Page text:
Snoqualmie Pass to Stevens Pass 8/16-20/2009

Discussion in 'Camping, Hiking, Cooking' started by rooinater, Aug 24, 2009.

  1. rooinater

    rooinater aka "JAWS"

    I met Dicentra about a month ago and we got to talking about this section of the PCT and decided to hike it together instead of as seperate solo hikes this year. Solo hikes are nice, but having company can be a lot better, and if something happens there is less worries about no one finding my body. So Dicentra and I headed up to knock out section K of the PCT on the 16th. we averaged 15 miles per day, took a shorter day on day 4 cause of the heat and a late start and on day 5 we pulled about 18 to 19 miles out. The scenery was great, the fishing wound up mainly being caught trees. I didn't have as much time to fish as I hoped for due to a slower pace, but my main goal was the mileage and the scenery the fishing was going to be an added bonus. A detailed synopsis can be found on the links below and here's a couple teaser shots. More pictures on the blog, as soon as Dicentra gets her TR's done I'm sure she'll also post them here as well. There is also a fan page on Facebook for the blog now if you want to follow the blog but don't have a blogger account.

    Pre-trip gear and food list.

    Day 1 Snoqualmie to Parks Lakes

    Day 2 Parks to Escondido

    Day 3 Escondido to Deep Lake

    Day 4 Deep Lake to Deception Lakes

    Day 5 Deception Lakes to Stevens Pass


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  2. scottflycst

    scottflycst Active Member

    Thanks for sharing your trip with us! Looks like some totally awesome country. Great pics.
    I wants to be there.
     
  3. uncoolperson

    uncoolperson *splash* *splash* *splash*, I need a life vest

  4. rooinater

    rooinater aka "JAWS"

    Awesome! It's on my list to hike after I finish college, so roughly in another 5 years. It says he's headed to Cascade Locks, is he going to PCT day at the Cascade Locks on Saturday? There's a big party/event for Thru and section hikers. I'll be down in Oregon camping at the PCT day this weekend.
     
  5. uncoolperson

    uncoolperson *splash* *splash* *splash*, I need a life vest

    he's probably 50+ miles past the cascade locks by now, he was dropped off there sunday to restart his trip after a couple day break for a friend's wedding.
     
  6. Salmo_g

    Salmo_g Active Member

    Cool report Jared. I like your blog with all your diy ultralight backpacking gear. So how do you fare after several days of eating when your total cooking consists only of heating water? I haven't gone there yet, but am interested.

    Sg
     
  7. rooinater

    rooinater aka "JAWS"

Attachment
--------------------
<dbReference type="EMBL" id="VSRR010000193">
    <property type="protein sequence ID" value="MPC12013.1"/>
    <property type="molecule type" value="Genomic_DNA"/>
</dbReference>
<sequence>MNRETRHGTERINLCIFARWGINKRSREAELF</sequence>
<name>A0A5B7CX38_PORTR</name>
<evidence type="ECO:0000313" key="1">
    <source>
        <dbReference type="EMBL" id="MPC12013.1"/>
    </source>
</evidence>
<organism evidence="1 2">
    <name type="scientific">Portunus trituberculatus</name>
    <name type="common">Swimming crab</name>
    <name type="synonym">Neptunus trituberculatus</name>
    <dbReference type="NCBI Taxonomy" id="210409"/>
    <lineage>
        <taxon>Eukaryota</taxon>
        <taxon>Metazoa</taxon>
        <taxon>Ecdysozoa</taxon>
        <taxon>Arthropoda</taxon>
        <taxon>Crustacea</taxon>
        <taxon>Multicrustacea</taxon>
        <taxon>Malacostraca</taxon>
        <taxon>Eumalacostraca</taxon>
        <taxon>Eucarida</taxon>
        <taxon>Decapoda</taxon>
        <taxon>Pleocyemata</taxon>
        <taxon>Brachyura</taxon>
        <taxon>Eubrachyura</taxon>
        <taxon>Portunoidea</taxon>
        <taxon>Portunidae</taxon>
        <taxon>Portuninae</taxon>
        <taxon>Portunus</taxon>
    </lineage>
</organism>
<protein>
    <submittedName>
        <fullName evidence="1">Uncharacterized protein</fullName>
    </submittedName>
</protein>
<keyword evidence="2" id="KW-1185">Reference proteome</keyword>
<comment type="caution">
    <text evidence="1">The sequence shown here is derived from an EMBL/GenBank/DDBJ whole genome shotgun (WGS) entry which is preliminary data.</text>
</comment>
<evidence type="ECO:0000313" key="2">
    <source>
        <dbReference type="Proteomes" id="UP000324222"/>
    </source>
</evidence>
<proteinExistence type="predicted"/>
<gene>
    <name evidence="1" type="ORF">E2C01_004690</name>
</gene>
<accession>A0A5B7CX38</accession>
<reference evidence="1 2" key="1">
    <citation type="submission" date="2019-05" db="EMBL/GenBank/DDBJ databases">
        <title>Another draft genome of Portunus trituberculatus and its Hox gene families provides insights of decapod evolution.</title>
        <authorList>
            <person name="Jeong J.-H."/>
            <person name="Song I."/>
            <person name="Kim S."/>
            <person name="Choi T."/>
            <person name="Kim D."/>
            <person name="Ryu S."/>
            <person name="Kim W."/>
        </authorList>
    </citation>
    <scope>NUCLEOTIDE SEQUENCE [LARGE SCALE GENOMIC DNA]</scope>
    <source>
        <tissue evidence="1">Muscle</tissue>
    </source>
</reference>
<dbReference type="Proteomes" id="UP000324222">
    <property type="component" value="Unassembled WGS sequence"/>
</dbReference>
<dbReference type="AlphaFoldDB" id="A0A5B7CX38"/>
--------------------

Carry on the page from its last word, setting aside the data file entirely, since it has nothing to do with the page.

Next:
I generally eat better meals on the trail than at home since usually their is more planning involved. This trip I made it more repetitive than normal due to college finals, a lack of cash, a 2.5 year relationship falling apart and the works of anything that could go wrong prior to the trip... So my planning was cut severely short. Just cause they are just add water meals doesn't mean they aren't awesome, it actually makes them better cause I don't have to clean a mess up when I'm tired at the end of the day and the "pot" doesn't smell like food to attract animals. Also since they are dehydrated and not freeze dried they taste pretty much the same as before they were dried. I dry pasta, beans, chili, and tons of taco seasoned and unseasoned ground turkey, and mix and match with stuff, presently running the dehydrator to start building up my backcountry pantry so that I have everything on hand. This trip I made a burrito mix which was about 3/4 cup of rice and 1 cup of dehydrated taco meat. It made 2 huge burritos and was a fairly good highlight of the trip. I used taco bell hot sauce packets to season to taste. If I would of had the time to I would of ran the diced tomatoes, bell peppers, and refried beans through the dehydrater and I would of substituted some of them for the excess rice. The chili mac was just a dehydrated can of Nalley Turkey Chili and 3 to 4 ounces of cooked and redried pasta, which makes it an instant pasta that doesn't need to be cooked. For lunches a couple days I had dehydrated canned chicken. Basically I broke the chicken up as well as possible and ran it through the dehydrator. An hour before lunch I started a cold rehydration. In about 30 to 40 minutes it's good for lunch. Take a break add some dried beans, some mayo packets, mustard and a tortilla and your eating away. Breakfasts I rotated from 2 Cups granola with dried fruits, 1/3 cup dried milk and just added water to make cereal. The other breakfast was a crunch wrap from Teresa's book.